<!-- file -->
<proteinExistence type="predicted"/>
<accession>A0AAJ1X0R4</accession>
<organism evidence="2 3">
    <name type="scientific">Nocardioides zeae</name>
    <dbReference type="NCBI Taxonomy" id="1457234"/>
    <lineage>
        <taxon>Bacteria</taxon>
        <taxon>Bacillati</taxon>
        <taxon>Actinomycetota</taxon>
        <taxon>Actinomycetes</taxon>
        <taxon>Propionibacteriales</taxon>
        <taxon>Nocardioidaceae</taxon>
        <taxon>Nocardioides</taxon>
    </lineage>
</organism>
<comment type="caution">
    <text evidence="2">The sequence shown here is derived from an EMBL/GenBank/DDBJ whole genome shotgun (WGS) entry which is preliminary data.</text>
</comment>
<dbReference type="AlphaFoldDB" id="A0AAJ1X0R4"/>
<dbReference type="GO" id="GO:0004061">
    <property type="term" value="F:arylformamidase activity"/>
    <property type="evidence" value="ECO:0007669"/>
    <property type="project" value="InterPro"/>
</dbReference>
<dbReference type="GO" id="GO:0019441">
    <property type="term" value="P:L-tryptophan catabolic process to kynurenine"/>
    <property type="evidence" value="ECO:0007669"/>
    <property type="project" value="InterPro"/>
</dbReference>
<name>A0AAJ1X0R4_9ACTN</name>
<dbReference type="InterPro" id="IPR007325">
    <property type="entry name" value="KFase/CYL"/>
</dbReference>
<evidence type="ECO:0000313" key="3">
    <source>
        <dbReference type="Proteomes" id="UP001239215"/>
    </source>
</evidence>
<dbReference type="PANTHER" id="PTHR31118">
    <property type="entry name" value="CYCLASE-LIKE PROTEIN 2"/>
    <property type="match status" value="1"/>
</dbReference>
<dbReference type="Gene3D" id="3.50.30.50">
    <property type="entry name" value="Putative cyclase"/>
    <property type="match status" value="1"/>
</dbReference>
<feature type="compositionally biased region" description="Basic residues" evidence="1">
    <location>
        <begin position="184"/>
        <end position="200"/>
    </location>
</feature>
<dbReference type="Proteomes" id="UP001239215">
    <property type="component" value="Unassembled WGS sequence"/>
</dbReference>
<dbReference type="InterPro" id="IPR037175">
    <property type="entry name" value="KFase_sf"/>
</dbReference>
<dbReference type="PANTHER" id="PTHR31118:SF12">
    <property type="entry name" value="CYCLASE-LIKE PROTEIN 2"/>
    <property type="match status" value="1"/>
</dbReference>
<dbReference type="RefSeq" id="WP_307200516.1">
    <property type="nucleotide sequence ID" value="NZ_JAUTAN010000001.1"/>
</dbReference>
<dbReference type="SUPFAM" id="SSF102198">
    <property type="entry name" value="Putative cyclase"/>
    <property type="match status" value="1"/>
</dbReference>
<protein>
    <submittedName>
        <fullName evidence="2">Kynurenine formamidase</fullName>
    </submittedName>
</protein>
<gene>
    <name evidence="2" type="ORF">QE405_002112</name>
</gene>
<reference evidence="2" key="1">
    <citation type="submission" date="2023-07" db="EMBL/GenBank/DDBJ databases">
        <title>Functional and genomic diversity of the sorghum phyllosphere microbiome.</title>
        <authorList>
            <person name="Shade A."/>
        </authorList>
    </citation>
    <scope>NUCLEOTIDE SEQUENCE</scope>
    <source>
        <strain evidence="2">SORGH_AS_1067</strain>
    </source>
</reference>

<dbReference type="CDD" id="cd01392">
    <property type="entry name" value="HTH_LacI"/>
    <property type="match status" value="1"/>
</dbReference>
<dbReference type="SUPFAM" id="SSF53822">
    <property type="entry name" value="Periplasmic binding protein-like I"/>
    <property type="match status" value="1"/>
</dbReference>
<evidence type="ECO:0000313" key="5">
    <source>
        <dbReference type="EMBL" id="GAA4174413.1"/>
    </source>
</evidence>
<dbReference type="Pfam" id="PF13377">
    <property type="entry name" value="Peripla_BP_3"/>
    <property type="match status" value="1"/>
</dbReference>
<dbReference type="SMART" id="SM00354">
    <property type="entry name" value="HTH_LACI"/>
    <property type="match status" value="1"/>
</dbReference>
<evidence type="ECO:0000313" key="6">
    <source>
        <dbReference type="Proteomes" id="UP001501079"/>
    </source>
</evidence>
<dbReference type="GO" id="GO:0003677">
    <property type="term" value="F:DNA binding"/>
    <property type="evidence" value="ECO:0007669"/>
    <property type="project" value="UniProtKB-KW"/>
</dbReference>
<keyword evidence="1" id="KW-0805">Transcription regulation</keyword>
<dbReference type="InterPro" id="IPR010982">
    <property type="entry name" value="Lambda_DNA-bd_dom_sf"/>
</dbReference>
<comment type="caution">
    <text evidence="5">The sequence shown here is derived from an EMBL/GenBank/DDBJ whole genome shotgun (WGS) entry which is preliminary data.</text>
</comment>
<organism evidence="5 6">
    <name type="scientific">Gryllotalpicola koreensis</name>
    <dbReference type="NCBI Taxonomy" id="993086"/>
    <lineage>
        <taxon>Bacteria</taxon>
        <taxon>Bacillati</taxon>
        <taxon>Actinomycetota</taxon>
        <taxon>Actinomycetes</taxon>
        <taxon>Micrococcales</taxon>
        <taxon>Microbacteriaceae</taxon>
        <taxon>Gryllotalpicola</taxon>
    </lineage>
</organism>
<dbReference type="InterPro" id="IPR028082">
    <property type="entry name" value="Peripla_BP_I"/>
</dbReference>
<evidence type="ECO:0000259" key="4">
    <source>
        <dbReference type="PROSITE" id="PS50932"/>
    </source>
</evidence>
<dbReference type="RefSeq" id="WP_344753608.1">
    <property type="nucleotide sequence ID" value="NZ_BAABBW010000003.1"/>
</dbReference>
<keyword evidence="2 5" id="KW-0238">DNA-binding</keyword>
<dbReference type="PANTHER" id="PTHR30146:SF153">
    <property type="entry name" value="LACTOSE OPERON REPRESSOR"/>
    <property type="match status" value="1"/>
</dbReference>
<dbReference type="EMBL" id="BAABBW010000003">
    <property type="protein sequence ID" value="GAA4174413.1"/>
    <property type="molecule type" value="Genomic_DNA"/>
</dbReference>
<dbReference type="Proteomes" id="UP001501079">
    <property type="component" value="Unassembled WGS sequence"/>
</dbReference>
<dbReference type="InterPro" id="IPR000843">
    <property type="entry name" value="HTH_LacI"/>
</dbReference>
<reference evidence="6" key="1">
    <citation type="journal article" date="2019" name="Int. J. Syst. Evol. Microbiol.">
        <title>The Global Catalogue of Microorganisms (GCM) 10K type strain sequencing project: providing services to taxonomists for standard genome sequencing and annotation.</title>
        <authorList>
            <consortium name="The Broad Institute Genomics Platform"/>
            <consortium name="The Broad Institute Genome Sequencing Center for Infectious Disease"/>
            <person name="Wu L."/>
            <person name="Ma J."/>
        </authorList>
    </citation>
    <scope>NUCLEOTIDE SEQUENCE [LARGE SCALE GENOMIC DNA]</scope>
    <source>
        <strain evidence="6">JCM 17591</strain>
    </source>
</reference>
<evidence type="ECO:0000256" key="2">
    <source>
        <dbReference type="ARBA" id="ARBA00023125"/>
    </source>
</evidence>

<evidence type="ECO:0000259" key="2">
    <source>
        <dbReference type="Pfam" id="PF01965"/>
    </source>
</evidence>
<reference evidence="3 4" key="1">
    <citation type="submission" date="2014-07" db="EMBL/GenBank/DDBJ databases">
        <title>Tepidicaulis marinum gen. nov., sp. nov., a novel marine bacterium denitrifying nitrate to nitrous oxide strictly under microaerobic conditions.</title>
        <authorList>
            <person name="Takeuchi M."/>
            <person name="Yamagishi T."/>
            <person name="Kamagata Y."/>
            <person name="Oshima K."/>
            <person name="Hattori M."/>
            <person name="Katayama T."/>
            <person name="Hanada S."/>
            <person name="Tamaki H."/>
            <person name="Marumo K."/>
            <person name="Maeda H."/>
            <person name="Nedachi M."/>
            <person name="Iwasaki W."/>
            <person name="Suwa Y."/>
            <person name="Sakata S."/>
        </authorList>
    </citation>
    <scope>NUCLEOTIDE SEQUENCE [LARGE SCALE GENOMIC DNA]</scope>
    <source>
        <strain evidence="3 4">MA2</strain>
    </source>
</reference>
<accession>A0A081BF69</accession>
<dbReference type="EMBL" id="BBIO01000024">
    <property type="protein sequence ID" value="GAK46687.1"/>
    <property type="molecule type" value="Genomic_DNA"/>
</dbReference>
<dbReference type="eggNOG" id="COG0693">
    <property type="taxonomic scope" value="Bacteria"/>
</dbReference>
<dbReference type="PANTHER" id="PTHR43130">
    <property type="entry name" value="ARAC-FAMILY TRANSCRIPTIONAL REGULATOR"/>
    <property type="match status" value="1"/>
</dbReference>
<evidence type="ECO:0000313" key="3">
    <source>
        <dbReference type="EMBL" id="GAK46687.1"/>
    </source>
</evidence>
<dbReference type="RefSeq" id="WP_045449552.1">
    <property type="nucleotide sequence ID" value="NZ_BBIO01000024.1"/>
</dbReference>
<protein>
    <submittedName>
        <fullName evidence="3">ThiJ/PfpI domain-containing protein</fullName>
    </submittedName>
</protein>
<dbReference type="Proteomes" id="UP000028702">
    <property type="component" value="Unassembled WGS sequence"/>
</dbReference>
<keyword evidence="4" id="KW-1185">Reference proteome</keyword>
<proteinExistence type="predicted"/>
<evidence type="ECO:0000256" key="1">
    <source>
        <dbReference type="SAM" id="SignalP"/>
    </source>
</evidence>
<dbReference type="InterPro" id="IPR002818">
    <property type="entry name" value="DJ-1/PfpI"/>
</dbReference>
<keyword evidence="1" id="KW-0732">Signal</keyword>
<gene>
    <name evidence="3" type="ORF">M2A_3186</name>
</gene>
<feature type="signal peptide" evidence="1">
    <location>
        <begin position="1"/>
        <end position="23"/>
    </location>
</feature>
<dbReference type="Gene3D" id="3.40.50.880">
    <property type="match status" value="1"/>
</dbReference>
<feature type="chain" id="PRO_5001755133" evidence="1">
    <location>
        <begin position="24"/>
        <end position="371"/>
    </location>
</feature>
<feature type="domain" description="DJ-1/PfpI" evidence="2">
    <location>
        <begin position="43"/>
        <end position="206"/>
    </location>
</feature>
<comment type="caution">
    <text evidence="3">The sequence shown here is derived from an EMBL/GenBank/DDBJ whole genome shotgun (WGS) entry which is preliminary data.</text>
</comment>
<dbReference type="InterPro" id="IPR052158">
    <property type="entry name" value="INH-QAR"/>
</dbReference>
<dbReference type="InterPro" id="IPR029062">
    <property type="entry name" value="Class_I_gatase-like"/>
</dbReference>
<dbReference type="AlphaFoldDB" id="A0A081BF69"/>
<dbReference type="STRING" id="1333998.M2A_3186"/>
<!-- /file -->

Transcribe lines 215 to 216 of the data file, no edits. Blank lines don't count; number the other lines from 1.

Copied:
    </source>
</reference>